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Companies Embracing Drone Technology Worldwide


While the U.S. government figures out how to control drones, companies around the world, from real estate to photography to relief organizations, are seizing the moment, embracing use of the remote-controlled devices.

Last week, a drone was used to capture pictures of the East Harlem building explosion.

Also, pictures taken by a drone were used to help sell a luxury property overlooking the Hudson River.

"It has a unique view of the house and the surrounding areas. It really is very impressive," property owner Robert Handler said.

Team Black Sheep is one of many video companies using drone technology for some of its films.

But even as popular as drones are becoming in the United States, the Federal Aviation Administration actually bars their commercial use.

"The rest of the world is already doing this. This is not something where we're just the only ones. So, it's going to happen with or without us," Michael Toscano, CEO of the Association of Unmanned Vehicle Systems International, told CBN News.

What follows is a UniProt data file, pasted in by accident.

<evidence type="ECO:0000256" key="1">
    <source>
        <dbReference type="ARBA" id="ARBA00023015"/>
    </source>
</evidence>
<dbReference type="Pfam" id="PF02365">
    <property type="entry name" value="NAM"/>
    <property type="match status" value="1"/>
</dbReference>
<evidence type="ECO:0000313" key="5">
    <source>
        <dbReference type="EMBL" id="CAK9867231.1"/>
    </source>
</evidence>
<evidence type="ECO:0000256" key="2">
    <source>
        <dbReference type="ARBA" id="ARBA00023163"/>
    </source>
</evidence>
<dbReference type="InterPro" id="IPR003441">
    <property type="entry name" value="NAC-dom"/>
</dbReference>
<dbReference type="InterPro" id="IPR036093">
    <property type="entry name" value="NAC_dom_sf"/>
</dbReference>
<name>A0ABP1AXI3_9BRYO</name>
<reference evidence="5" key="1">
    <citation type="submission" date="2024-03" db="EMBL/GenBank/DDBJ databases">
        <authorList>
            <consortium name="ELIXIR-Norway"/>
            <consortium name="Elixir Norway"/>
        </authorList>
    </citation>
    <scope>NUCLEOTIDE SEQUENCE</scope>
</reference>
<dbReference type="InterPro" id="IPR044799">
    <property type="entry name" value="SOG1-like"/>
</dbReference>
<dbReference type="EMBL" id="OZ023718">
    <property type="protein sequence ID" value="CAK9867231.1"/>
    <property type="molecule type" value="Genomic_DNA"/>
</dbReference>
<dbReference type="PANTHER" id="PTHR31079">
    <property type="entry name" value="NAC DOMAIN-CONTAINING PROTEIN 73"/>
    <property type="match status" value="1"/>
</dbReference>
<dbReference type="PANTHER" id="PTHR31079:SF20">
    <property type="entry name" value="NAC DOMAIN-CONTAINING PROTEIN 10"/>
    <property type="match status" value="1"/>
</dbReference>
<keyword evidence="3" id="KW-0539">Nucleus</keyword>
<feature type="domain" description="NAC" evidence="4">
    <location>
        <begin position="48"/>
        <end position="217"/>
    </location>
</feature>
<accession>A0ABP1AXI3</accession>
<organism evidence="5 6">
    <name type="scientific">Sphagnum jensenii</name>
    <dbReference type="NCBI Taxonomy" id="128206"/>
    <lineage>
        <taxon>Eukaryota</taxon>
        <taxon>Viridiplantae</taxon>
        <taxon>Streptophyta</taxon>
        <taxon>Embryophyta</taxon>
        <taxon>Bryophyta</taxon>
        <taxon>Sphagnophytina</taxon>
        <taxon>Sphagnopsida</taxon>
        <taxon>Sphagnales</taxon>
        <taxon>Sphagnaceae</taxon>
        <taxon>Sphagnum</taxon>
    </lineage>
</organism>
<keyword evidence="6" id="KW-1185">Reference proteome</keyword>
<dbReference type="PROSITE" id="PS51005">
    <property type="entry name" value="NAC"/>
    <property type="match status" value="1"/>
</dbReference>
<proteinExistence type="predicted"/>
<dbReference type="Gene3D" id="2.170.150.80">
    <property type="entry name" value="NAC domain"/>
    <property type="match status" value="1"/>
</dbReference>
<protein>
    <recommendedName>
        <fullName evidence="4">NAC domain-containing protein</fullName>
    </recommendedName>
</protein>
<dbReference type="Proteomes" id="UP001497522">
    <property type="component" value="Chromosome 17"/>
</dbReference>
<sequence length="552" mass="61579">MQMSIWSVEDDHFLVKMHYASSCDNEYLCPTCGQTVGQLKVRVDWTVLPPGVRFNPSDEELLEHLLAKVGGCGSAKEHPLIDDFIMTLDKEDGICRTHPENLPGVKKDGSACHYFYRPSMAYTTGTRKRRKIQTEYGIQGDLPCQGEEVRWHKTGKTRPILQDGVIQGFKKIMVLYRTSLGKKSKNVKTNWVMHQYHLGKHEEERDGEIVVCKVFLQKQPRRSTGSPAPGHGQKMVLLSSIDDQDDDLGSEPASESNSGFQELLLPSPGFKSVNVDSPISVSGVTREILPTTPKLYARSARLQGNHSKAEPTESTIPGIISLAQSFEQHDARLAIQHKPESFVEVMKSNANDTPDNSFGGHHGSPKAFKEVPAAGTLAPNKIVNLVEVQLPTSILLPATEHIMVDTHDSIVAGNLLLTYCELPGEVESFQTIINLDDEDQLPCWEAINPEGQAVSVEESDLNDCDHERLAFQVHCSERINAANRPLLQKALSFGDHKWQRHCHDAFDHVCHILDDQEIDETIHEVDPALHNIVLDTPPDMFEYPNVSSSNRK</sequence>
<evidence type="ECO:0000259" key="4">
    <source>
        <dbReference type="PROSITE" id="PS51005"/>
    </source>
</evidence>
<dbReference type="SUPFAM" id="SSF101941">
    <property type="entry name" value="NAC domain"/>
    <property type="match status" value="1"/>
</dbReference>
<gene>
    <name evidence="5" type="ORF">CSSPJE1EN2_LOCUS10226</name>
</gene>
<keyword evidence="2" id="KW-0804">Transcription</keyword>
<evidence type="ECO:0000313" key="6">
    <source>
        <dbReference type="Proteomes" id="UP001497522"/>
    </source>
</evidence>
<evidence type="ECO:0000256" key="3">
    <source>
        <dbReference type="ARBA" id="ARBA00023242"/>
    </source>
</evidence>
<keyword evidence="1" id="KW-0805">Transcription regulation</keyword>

That's because commercial drones are already being used in countries where authorities say UAVs, or unmanned aerial vehicles, present little threat if operators follow safety rules.

One company, Matternet, has a project in Haiti to deliver medicine to isolated mountaintop villages.

"And they're like totally disconnected from all medical services. It's impossible to get vaccines ... reliably to them," Matternet CEO Andreas Patopoulos said. "It's very hard to get them access to consumer goods, and it's extremely hard for them to get their goods to markets."

In Japan, helicopter drones have been spraying crops for 20 years. South Korea launched a similar program five years ago, and Australia recently started using them, too.

The German delivery company DHL is testing a Paket-Kopter drone that could be used to deliver small, urgently needed goods to hard-to-reach places.

Much of the world has jumped on the drone bandwagon. But many say FAA rules are leaving the United States lagging behind.

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